Report: Australian ecosystems ‘on the brink of collapse’

Several Australian ecosystems are showing ‘signs of collapse’. So say leading scientists in a survey on the state of the environment in Australia that is conducted every five years. It ‘State of the Environment’ report was published today. The environment is under pressure from climate change, loss of habitat of native animals and plants, invasive species, pollution and mining.

Become extinct

Nowhere in the world are animal species dying out faster than in Australia. Since 2016, 17 mammal species have been added to the endangered species list, as well as 17 bird species and 19 frog species.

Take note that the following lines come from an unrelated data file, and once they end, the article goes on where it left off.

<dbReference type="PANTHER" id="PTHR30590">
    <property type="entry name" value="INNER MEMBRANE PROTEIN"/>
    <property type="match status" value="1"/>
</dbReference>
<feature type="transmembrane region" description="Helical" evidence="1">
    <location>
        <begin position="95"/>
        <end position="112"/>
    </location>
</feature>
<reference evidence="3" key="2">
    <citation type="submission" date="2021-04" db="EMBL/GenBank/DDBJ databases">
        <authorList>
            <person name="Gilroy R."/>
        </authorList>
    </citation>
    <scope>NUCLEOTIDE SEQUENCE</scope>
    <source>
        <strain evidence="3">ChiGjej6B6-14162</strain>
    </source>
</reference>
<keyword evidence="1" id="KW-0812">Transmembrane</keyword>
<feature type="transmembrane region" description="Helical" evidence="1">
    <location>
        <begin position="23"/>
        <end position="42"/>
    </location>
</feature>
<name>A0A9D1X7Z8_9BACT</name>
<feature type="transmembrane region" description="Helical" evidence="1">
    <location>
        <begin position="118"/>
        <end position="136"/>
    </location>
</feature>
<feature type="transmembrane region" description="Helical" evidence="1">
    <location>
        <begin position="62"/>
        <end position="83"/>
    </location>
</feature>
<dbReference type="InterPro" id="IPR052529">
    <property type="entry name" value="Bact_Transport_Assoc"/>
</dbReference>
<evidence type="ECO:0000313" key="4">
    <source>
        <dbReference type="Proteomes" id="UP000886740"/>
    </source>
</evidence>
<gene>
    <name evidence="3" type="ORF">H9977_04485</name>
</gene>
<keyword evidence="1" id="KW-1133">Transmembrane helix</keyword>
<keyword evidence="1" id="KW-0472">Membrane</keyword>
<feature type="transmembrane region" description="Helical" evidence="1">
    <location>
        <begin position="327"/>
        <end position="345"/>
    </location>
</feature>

The extensive survey is carried out every five years on behalf of the government. This time, 32 scientists contributed. The report has been ready since the end of 2021, but the previous government has postponed publication until after the federal elections last May. Labor won the election, bringing the Social Democrats back to power in Australia for the first time in a decade.

Reform environmental rules

Tanya Plibersek, the new Labor environment minister, calls it a “shocking document” due to “decades of passivity and willful ignorance” by previous conservative governments. It is her job to reform Australian environmental regulations and prevent further loss of native species.

The new Australian Labor government pledged to tackle climate change after the election victory. There is also criticism that the government has no intention of stopping new coal mines and natural gas projects.